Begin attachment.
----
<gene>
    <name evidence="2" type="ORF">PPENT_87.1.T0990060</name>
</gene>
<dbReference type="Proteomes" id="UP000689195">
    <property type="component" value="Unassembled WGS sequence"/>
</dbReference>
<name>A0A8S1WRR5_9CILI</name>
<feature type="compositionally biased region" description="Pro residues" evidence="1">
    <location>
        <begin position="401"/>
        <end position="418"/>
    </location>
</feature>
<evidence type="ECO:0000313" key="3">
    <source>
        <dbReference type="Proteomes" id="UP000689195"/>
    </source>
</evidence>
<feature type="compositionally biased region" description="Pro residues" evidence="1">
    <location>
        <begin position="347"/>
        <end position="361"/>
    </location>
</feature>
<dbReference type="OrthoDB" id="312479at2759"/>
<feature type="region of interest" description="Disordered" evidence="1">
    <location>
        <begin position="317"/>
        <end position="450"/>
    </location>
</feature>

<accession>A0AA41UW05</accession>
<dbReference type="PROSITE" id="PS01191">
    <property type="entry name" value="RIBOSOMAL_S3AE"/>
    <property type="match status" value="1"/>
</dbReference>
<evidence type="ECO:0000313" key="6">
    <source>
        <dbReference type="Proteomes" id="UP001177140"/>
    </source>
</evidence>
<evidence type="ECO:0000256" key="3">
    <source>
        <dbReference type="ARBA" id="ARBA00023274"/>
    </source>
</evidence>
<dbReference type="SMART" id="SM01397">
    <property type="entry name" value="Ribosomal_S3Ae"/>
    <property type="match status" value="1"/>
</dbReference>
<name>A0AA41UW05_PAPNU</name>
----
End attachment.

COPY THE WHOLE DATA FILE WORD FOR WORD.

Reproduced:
<gene>
    <name evidence="2" type="ORF">PPENT_87.1.T0990060</name>
</gene>
<dbReference type="Proteomes" id="UP000689195">
    <property type="component" value="Unassembled WGS sequence"/>
</dbReference>
<name>A0A8S1WRR5_9CILI</name>
<feature type="compositionally biased region" description="Pro residues" evidence="1">
    <location>
        <begin position="401"/>
        <end position="418"/>
    </location>
</feature>
<evidence type="ECO:0000313" key="3">
    <source>
        <dbReference type="Proteomes" id="UP000689195"/>
    </source>
</evidence>
<feature type="compositionally biased region" description="Pro residues" evidence="1">
    <location>
        <begin position="347"/>
        <end position="361"/>
    </location>
</feature>
<dbReference type="OrthoDB" id="312479at2759"/>
<feature type="region of interest" description="Disordered" evidence="1">
    <location>
        <begin position="317"/>
        <end position="450"/>
    </location>
</feature>

<accession>A0AA41UW05</accession>
<dbReference type="PROSITE" id="PS01191">
    <property type="entry name" value="RIBOSOMAL_S3AE"/>
    <property type="match status" value="1"/>
</dbReference>
<evidence type="ECO:0000313" key="6">
    <source>
        <dbReference type="Proteomes" id="UP001177140"/>
    </source>
</evidence>
<evidence type="ECO:0000256" key="3">
    <source>
        <dbReference type="ARBA" id="ARBA00023274"/>
    </source>
</evidence>
<dbReference type="SMART" id="SM01397">
    <property type="entry name" value="Ribosomal_S3Ae"/>
    <property type="match status" value="1"/>
</dbReference>
<name>A0AA41UW05_PAPNU</name>